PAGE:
As mentioned above, many of the primary and immortalized BBB models lack critical BEC phenotypes limiting their usefulness (Helms et al., 2015). This highlights the challenge of modeling human BECs in vitro, as many of the models may lack key BBB properties. Primary cells may have low availability and once removed from the brain microenvironment, lose phenotypes associated with BECs (Lippmann et al., 2012; Helms et al., 2015). Additionally while immortalized BECs are highly scalable, they only offer a facile model and often lack continuous tight junctions and appropriate barrier function (Table 1; Lippmann et al., 2013; Helms et al., 2015; Rahman et al., 2016). In our opinion, recent advances in stem cell-based technologies offer the prospects of superior BBB modeling. These human stem cell-derived BECs possess expected markers, functional transporters, and continuous tight junction staining corresponding to the high TEER values (Table 1; Lippmann et al., 2012, 2014; Cecchelli et al., 2014; Stebbins et al., 2016; Hollmann et al., 2017; Qian et al., 2017). Using human induced pluripotent stem cells (iPSCs), BECs can be generated without the requirement of co-culture with other NVU cell types, and iPSC sources offer the added benefit of being easily scalable (Lippmann et al., 2012, 2014). Figure 1A provides an example of one differentiation process to achieve BECs from iPSC sources that has been utilized (Lippmann et al., 2012, 2014). The iPSC model has been used to examine drug delivery, genetic human disease and ischemic stroke (Clark et al., 2016; Vatine et al., 2016; Kokubu et al., 2017; Lim et al., 2017), but only recently has it been evaluated for the study of microbe interactions. It was shown that GBS adhere to, invade, and activate the iPSC-derived BECs, while GBS mutants known to have diminished BBB interaction were attenuated in the iPSC-derived model (Figure 1B; Kim et al., 2017). GBS infection also resulted in the disruption of tight junction components, ZO-1, Occludin, and Claudin-5 (Figure 1B). Furthermore, it was shown that a mechanism of GBS destruction of tight junctions through the Snail1 transcription factor was consistent in the iPSC-BEC model (Kim et al., 2017). While this mechanism was first shown using GBS, recently another meningeal pathogen, E. coli K1, has been found to induce Snail1 (Kim et al., 2015a; Yang et al., 2016). We anticipate that this mechanism of tight junction disruption may be utilized by other pathogens, and the iPSC-BEC model, with superior tight junction and barrier function would be an ideal system for conducting these studies. This demonstrates that the iPSC-derived BBB model can be utilized to study BBB interaction with bacterial CNS pathogens, and has the potential to be expanded to other pathogens. Interestingly, researchers have used iPSC-derived BECs to demonstrate that Zika virus can cross BECs without disrupting the junctions (Alimonti et al., 2018). A recent proof of principle publication showed that iPSC-BECs can also model interactions with the human specific N. meningitidis (Gomes et al., 2019). Thus, human iPSC-derived BEC models hold promise for further study of human specific pathogens, particularly those that lack robust in vivo models.

FIGURE 1
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Figure 1. Schematic diagrams of iPSC-derived BEC models and co-culture. (A) Derivation of iPSC-derived BECs adapted from Lippmann et al. (2012). Overall the 13-day process results in purified iPSC-derived BECs. Day-3 to 0 iPSCs are expanded in TesR1 media. Day 0–6, cells are differentiated in unconditioned media (UM). Days 6–9, endothelial cells are expanded using endothelial cell (EC) media supplemented with basic fibroblast growth factor (bFGF), and retinoic acid (RA). On day 8 endothelial cells are purified onto a collagen/fibronectin matrix. Day 9 cells get a final change into EC media. (B) Schematic GBS infection of iPSC-BECs as described in Kim et al. (2017). B1, demonstrated that GBS can interact with iPSC-BECs by adherence, invasion, and intracellular survival. B2, GBS mutants are attenuated for iPSC-BEC interaction. B3, GBS induces the tight junction repressor Snail1 previously shown to contribute to the destruction of tight junctions. B4, innate immune activation is seen through the upregulation of cytokines and chemokines. (C) Potential transwell model combinations in co-culture with iPSC-derived BECs with other cell types of the CNS such as astrocytes (orange), neurons (blue), pericytes (purple), and leptomeningeal cells (green).

Advances in biological engineering have also paved the way for the modeling of other aspects of the brain barriers such as shear stress to mimic blood flow, and co-culture with supporting cell types of the NVU (e.g., astrocytes, pericytes, and leptomeningeal cells). BECs respond to cues from NVU by enhancing BBB phenotypes such as TEER, and tight junctions. Co-culture models have utilized the Transwell system and demonstrated enhanced properties with stem cell derived ECs and BECs. (Lippmann et al., 2012; Cecchelli et al., 2014; Appelt-Menzel et al., 2017; Canfield et al., 2017). It would thus be possible to model bacterial interaction during co-culture with enhanced BBB properties and potential cross talk between cells (Figure 1C). Direct interactions with glial cell types such as astrocytes and microglia have been explored, and in general it appears that glial cells respond by secreting cytokines and chemokines (Cooley et al., 2014; Stoner et al., 2015; Seele et al., 2016). Additionally, interactions at the mBCSFB would occur between bacteria and BECs that are supported by leptomeningeal cells, nevertheless until now only direct interactions with a cancerous leptomeningeal cell line have been investigated (Fowler et al., 2004; Alkuwaity et al., 2012). While responses of these other brain residing cell types have been established, little has been done to determine the impact of the other brain cell types in co-culture with BECs during infection (Figure 1C). Presently, work is being conducted to model the 3-dimentional blood vessel, and presents an opportunity for the incorporation of the natural vessel architecture (Adriani et al., 2015; Cho et al., 2015). These models take advantage of using flow and multicellularity while retaining the overall structure of a blood vessel. It will be of great interest to the field to understand the contribution of these other CNS cell types and architecture, to host–pathogen interaction and overall maintenance of barrier integrity during infection. Establishing multi-cellular in vitro systems that include high barrier forming endothelial cells, such as the iPSC-BECs, will expand our understanding of the host–pathogen interface at brain barriers and CNS infectious disease.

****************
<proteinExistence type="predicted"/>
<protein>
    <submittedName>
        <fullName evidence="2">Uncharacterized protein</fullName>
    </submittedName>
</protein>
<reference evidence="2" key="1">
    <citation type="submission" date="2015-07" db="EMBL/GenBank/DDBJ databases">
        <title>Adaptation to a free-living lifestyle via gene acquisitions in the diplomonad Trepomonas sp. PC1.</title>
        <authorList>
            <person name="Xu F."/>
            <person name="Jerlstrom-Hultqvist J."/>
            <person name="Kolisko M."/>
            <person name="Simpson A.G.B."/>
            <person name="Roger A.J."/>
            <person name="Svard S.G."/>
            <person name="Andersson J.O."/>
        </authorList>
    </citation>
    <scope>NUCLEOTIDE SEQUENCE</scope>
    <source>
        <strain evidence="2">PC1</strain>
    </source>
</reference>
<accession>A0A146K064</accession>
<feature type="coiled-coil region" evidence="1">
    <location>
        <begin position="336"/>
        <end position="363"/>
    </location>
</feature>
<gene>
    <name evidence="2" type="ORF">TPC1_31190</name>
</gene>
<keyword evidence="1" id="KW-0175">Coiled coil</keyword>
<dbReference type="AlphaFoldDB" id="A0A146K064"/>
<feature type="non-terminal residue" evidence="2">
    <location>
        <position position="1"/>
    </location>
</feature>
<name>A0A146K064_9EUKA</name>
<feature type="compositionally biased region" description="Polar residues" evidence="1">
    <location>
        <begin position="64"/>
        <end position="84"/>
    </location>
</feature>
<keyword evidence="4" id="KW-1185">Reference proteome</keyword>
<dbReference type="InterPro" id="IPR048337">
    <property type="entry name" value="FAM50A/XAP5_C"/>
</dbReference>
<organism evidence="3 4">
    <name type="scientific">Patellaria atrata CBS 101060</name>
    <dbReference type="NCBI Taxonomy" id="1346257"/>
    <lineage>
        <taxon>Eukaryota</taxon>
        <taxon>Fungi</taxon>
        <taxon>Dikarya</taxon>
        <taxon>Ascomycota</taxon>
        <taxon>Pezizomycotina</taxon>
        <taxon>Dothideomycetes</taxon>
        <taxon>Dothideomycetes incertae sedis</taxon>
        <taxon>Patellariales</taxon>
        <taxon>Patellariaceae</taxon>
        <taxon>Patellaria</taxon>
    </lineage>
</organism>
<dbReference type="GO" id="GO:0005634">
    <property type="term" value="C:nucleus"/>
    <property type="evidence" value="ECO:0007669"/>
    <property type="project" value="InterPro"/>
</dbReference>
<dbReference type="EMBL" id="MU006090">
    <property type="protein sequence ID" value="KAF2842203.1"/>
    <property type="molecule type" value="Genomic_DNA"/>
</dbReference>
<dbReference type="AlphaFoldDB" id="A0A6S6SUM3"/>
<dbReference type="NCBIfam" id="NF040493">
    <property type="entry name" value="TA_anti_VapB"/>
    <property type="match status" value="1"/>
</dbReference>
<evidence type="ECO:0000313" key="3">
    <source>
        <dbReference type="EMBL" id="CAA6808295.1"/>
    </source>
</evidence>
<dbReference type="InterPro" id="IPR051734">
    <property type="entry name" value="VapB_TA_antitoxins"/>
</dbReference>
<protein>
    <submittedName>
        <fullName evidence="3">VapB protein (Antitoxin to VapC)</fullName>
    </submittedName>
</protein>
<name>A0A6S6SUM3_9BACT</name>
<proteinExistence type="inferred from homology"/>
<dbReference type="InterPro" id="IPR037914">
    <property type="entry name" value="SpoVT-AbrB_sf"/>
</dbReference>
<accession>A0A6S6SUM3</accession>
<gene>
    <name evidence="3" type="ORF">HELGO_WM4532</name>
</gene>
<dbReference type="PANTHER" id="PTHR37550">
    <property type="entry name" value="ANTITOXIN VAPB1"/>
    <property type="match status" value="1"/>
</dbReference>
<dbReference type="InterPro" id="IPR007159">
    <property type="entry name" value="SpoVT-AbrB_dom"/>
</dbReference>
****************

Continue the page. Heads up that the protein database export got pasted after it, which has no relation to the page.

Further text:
Conclusion

Challenges in modeling host–pathogen interaction at the brain barriers have led to a variety of models both in vitro and in vivo. While in vivo models inherently have interspecies variations, widely used in vitro models of BECs generally lack robust BBB-like properties. We believe that an iPSC-derived BEC model may prove useful especially when high barrier function is required, or when a human-specific pathogen is used that lacks good in vivo models.

Author Contributions

All authors listed have made a substantial, direct and intellectual contribution to the work, and approved it for publication.

Funding

This work was supported by the NIH grants NS103844 to ES and NS051247 to KD. BK was supported by a postdoctoral fellowship from the Alexander von Humboldt Foundation.

Conflict of Interest Statement

The authors declare that the research was conducted in the absence of any commercial or financial relationships that could be construed as a potential conflict of interest.

Acknowledgments

We thank Elizabeth Rossi for providing the artwork and graphics of Figure 1.

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Keywords: bacteria, blood–brain barrier, meningitis, stem cells, brain endothelial cell

Citation: Kim BJ, Shusta EV and Doran KS (2019) Past and Current Perspectives in Modeling Bacteria and Blood–Brain Barrier Interactions. Front. Microbiol. 10:1336. doi: 10.3389/fmicb.2019.01336

Received: 28 January 2019; Accepted: 29 May 2019;
Published: 13 June 2019.

Edited by:

Juan Pablo Olano, The University of Texas Medical Branch at Galveston, United States

Reviewed by:

Paul Dean, Teesside University, United Kingdom
Maren Von Köckritz-Blickwede, University of Veterinary Medicine Hanover, Germany
Mohd Nasir Mohd Desa, Putra Malaysia University, Malaysia

Copyright © 2019 Kim, Shusta and Doran. This is an open-access article distributed under the terms of the Creative Commons Attribution License (CC BY). The use, distribution or reproduction in other forums is permitted, provided the original author(s) and the copyright owner(s) are credited and that the original publication in this journal is cited, in accordance with accepted academic practice. No use, distribution or reproduction is permitted which does not comply with these terms.

*Correspondence: Kelly S. Doran, Kelly.doran@ucdenver.edu